The euro spiked higher in the wake of the French election results, but the surge didn't last long.
The euro climbed to $1.1022, its highest level in six months and its first break above $1.10 since the U.S. presidential election.
But the single currency quickly retraced gains, trading at around $1.0961 at 8:21 a.m. HK/SIN, not far from levels on Friday, although it was still stronger than the under $1.09 where it traded on Thursday.
The initial spike may have faded as the result didn't surprise markets much.
The French presidential election concluded on Sunday with centrist Emmanuel Macron defeating far-right candidate Marine Le Pen, as was widely expected, although his margin of victory at around 65 percent of the vote to Le Pen's around 35 percent was slightly higher than expected.
However, the publication of documents apparently hacked from Macron's campaign, released at the eleventh-hour before the French "quiet period," or day of media silence ahead of an election, preventing the candidate from responding, may have spurred market uncertainty over whether his poll lead was secure.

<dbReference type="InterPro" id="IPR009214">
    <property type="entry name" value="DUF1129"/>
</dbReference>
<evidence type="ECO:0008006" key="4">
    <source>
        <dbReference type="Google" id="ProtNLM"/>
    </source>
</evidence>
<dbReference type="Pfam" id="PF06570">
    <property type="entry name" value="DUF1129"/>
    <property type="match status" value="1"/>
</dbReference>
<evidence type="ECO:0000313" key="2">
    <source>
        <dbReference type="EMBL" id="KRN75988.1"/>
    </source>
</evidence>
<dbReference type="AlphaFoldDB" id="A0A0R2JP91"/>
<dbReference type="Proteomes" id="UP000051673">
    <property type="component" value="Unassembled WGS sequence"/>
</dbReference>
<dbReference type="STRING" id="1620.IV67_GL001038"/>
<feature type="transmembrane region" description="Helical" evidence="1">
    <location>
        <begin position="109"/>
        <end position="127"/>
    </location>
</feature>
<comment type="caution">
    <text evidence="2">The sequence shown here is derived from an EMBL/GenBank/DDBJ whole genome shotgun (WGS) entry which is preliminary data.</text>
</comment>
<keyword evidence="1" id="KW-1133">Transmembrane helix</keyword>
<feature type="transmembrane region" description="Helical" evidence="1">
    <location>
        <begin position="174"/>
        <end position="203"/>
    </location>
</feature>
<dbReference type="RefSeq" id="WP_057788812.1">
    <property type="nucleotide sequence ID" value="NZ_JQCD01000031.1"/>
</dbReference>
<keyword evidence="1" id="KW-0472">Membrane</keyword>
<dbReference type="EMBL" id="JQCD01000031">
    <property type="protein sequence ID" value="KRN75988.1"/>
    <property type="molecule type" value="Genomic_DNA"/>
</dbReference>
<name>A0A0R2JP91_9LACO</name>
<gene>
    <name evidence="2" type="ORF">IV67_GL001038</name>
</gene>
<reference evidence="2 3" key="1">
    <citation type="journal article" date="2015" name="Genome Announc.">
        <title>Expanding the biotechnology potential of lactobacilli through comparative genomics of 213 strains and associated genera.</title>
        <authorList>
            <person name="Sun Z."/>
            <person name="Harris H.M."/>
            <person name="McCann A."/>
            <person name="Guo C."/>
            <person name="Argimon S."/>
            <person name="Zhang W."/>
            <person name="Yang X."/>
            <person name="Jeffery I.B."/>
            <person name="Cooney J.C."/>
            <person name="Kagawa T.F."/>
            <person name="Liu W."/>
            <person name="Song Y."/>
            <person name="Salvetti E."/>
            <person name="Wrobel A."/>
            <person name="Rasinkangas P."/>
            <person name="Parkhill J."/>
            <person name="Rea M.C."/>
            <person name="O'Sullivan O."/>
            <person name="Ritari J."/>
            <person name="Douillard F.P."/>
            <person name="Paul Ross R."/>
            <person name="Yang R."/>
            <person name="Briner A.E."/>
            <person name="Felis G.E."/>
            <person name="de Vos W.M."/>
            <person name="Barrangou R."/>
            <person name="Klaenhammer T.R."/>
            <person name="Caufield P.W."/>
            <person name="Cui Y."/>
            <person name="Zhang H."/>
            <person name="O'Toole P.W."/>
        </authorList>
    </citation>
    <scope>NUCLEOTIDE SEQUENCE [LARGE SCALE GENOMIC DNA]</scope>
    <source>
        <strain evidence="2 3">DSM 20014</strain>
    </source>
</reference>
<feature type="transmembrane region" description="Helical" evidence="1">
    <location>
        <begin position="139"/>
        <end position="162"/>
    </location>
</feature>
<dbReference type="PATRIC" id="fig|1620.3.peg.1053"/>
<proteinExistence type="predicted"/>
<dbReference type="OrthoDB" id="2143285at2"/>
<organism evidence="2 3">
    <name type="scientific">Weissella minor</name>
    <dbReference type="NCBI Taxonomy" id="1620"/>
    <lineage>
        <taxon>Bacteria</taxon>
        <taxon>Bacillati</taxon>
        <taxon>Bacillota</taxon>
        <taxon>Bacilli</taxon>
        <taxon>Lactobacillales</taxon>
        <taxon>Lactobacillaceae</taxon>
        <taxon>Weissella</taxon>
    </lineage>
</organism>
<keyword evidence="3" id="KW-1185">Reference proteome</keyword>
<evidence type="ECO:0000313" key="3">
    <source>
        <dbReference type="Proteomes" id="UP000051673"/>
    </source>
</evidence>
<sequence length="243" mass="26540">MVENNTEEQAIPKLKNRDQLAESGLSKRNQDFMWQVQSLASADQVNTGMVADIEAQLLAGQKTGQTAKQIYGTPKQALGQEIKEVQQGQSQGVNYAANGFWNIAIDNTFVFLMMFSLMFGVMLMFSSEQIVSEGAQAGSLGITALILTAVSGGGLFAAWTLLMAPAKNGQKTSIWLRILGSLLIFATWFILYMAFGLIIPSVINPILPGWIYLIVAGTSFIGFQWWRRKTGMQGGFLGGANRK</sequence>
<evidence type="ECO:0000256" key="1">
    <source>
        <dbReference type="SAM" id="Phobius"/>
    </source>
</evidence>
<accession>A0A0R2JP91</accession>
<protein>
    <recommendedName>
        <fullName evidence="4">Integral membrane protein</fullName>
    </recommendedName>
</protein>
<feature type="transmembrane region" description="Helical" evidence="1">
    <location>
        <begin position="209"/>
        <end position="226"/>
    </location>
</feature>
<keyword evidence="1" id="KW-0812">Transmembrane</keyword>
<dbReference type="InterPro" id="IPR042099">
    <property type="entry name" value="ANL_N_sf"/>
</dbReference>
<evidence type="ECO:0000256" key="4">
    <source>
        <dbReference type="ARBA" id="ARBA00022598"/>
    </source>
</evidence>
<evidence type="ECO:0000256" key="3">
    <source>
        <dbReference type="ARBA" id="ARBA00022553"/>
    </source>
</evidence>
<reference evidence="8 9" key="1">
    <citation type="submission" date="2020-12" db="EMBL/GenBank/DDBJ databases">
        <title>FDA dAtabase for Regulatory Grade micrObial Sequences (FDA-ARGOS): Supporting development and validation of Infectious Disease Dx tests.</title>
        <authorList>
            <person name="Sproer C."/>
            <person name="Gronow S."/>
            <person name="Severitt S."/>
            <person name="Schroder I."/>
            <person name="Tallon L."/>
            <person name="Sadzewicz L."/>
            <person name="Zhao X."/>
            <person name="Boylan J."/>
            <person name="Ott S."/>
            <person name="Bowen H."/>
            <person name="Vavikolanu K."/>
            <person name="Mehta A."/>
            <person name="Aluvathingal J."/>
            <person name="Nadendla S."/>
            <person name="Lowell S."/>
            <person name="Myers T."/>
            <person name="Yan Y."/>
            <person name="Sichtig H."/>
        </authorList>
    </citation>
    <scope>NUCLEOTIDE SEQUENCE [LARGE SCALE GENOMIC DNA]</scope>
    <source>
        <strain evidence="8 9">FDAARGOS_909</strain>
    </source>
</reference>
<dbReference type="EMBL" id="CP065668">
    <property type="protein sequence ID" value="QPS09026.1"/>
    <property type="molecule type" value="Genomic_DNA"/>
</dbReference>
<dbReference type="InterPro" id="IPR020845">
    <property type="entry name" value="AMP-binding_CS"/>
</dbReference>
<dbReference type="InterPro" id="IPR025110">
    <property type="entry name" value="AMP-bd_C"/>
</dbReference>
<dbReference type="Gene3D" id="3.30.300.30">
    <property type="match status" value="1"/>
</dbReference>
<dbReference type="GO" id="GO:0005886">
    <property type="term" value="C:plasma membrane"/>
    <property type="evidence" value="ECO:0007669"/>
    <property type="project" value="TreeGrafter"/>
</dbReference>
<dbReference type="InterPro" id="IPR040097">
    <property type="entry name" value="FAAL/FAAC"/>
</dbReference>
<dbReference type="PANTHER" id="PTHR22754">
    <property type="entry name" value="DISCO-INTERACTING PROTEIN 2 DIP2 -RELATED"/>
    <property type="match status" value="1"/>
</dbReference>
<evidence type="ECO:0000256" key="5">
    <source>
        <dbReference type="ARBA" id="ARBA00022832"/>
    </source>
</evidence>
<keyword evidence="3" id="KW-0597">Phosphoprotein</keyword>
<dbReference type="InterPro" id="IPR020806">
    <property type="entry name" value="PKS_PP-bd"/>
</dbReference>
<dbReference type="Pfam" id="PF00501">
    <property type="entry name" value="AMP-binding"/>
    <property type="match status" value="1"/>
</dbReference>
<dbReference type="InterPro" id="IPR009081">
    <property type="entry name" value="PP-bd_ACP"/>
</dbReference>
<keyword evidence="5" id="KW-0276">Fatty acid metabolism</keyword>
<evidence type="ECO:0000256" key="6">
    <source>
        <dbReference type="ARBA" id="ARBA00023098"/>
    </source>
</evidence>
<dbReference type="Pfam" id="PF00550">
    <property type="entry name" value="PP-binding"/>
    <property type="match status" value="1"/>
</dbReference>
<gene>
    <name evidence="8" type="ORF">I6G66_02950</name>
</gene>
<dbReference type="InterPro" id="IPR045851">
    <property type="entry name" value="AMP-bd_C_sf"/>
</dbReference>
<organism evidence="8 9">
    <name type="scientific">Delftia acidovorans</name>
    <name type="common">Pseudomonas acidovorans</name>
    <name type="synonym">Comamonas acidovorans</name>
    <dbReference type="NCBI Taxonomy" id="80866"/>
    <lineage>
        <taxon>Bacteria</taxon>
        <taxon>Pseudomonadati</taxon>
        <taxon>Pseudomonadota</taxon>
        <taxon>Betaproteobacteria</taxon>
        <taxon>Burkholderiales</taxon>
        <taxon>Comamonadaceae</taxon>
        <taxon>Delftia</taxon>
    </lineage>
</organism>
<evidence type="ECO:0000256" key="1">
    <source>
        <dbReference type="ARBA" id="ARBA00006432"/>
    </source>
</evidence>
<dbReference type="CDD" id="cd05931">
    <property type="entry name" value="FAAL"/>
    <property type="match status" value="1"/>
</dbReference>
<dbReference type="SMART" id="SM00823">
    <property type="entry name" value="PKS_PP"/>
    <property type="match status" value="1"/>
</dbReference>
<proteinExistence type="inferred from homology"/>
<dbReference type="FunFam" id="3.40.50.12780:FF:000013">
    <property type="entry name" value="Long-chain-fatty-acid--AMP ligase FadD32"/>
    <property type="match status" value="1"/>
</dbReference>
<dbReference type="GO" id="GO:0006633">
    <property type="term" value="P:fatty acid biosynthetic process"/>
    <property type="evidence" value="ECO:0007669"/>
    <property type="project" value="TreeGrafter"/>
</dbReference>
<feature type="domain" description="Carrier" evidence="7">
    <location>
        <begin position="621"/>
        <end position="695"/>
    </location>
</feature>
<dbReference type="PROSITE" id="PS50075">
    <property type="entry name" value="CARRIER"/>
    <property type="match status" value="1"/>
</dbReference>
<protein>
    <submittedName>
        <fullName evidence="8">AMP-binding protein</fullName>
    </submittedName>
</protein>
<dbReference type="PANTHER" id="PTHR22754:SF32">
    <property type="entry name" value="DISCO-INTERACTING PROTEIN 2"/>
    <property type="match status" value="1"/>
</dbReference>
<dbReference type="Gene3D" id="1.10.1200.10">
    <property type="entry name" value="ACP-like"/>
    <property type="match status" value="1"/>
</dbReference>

Matt Simpson, senior market analyst at ThinkMarkets, said in a note on Monday that Macron's victory was largely already priced in by markets.
"Whilst the initial response was clearly in favor of Macron's victory with the euro gapping higher, the outcome appears mostly priced in after traders bid the euro for much of last week as opinion polls correctly predicted his victory," Simpson said.
He noted that the euro's jump was not as pronounced as it was after the French presidential election's first round, held on April 23, when the single currency jumped from around $1.07 to over $1.09.
Simpson expected it would take better economic data or signs the European Central Bank was turning less dovish to boost the euro further.